Specifically, if a boy transitioned to female and was happy and fulfilled, they would consider this a successful outcome. My heart would still break for the child, convinced that God had a better plan for him.
That being said, the so-called “conversion therapy” for which we are vilified (focusing here on trans issues) is very similar to what the op-ed authors call for: in-depth, comprehensive, and patient exploring of why the child feels as he or she does to help them find internal wholeness. And if they can be spared a lifetime of hormones and surgeries, wonderful.
The question that might be asked now is, “Why are these pro-trans activists suddenly speaking out?”
Some readers will remember that in October, two other, prominent trans-activists, one of whom was Dr. Marci Bowers, who performed sex-change surgery on Jazz Jennings, are also saying, “We need to slow things down with the children!” (See here for my relevant article.)
Why the sudden change of heart?
Scott (Kellie) Newgent believes that she knows why. (For the record, I’m in regular contact with Newgent, who will literally give her last breath to fight for these trans-identified kids. She is not the least bit offended by me referring to her as “she,” even though she is a female-to-male transgender. I do not know that I have ever met anyone more devoted to this cause than Newgent.)
According to Newgent, the reason that the medical industry has been so quick to transition kids is simple: they make a lot of money doing it, and they gain lifetime income in the form of hormone (and other drug) prescriptions) Being pro-trans in the medical industry can be quite lucrative.
As for these activists now speaking out, Newgent does not believe that they suddenly grew a conscience. Rather, she is convinced some are coming clean now for one reason only: she exposed their moral and intellectual compromise while filming a forthcoming documentary with them.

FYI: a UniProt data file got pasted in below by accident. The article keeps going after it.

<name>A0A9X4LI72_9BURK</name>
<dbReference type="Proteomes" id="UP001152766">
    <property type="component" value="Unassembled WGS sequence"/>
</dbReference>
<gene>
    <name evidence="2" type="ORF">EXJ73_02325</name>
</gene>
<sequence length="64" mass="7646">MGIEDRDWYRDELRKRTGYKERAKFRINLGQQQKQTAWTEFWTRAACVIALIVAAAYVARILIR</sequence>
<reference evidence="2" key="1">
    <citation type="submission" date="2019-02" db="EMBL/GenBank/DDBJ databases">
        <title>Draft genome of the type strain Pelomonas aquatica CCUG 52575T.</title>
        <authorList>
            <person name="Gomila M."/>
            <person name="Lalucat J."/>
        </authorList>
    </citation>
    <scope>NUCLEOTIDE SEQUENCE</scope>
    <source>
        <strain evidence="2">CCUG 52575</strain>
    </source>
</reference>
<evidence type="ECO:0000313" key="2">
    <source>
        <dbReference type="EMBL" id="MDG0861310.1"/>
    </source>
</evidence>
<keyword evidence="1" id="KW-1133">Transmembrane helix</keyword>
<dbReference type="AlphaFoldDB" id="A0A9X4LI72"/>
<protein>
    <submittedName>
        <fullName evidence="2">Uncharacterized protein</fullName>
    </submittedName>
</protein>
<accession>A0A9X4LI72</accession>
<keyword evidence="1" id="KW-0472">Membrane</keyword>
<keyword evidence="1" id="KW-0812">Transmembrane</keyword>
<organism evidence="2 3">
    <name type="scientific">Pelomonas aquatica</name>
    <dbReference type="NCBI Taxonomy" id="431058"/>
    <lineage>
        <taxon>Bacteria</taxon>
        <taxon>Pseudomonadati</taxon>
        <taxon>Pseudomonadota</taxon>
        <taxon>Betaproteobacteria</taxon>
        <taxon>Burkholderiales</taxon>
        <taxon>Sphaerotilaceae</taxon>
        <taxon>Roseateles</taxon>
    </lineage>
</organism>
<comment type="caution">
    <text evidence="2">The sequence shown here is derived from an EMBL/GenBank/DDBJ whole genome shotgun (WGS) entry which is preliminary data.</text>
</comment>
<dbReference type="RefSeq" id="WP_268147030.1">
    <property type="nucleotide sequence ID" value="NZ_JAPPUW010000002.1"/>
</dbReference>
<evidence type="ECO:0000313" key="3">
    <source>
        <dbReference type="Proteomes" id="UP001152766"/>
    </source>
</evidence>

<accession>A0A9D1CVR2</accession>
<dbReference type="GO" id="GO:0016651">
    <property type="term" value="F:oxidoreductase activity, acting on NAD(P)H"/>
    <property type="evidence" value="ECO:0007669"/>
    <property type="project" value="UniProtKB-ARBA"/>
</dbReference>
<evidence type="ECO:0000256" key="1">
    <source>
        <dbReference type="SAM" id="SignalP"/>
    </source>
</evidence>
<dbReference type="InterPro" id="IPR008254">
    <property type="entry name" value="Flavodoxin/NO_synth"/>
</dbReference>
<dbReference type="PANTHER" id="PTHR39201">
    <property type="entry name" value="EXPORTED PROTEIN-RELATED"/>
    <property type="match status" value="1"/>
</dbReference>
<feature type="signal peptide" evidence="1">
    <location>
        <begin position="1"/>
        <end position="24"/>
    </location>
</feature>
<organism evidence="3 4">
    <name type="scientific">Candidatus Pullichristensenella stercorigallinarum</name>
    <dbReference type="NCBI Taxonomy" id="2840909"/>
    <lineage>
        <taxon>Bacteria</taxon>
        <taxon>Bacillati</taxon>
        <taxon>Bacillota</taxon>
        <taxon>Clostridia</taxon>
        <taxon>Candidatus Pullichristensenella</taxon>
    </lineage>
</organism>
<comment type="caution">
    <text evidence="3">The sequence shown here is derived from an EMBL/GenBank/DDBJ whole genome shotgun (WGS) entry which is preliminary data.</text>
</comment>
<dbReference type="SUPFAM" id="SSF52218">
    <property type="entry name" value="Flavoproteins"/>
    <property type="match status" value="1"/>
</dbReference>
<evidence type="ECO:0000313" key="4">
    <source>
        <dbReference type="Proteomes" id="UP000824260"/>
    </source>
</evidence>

And what should we make of shocking news reports like this? “Children being treated for transgender issues at Sweden’s Karolinska University Hospital have allegedly suffered severe injuries as a result of hormone puberty blockers.
“Doctors at Karolinska University Hospital have reportedly long been aware of the injuries suffered by children as a result of hormone treatments, however, the injuries were not . . . made public until this week.”
Does this not sound criminal?
No wonder Newgent tweeted, “We need a legal system that challenges Dr. [Marci] Bowers, who for ten years butchered gender-confused people without regard or held accountable of admittance in the experimental nature and only did so when she was outed.”
Are these words too strong? Perhaps we should ask the mutilated, harmed-for-life, young adults what their opinions are.
In a 2019 interview in the Wall Street Journal, Dr. Paul McHugh, the iconic professor of psychology at Johns Hopkins University, then 87-years-old, and an early opponent of sex-change surgery, was asked if he would be troubled to realize that he had been wrong in his position.
He answered, “Either the plastic surgeons and the transgender psychiatrists are right and I’m wrong—and if that’s the case, they will have done a lot of good by opposing me, and I will have been a drag on the system—or the opposite. Suppose they’re wrong and I’m right? They will have mutilated thousands of children, and I will look good. Who do you think is sleeping better at night?”
Yes, who, indeed, is sleeping better tonight?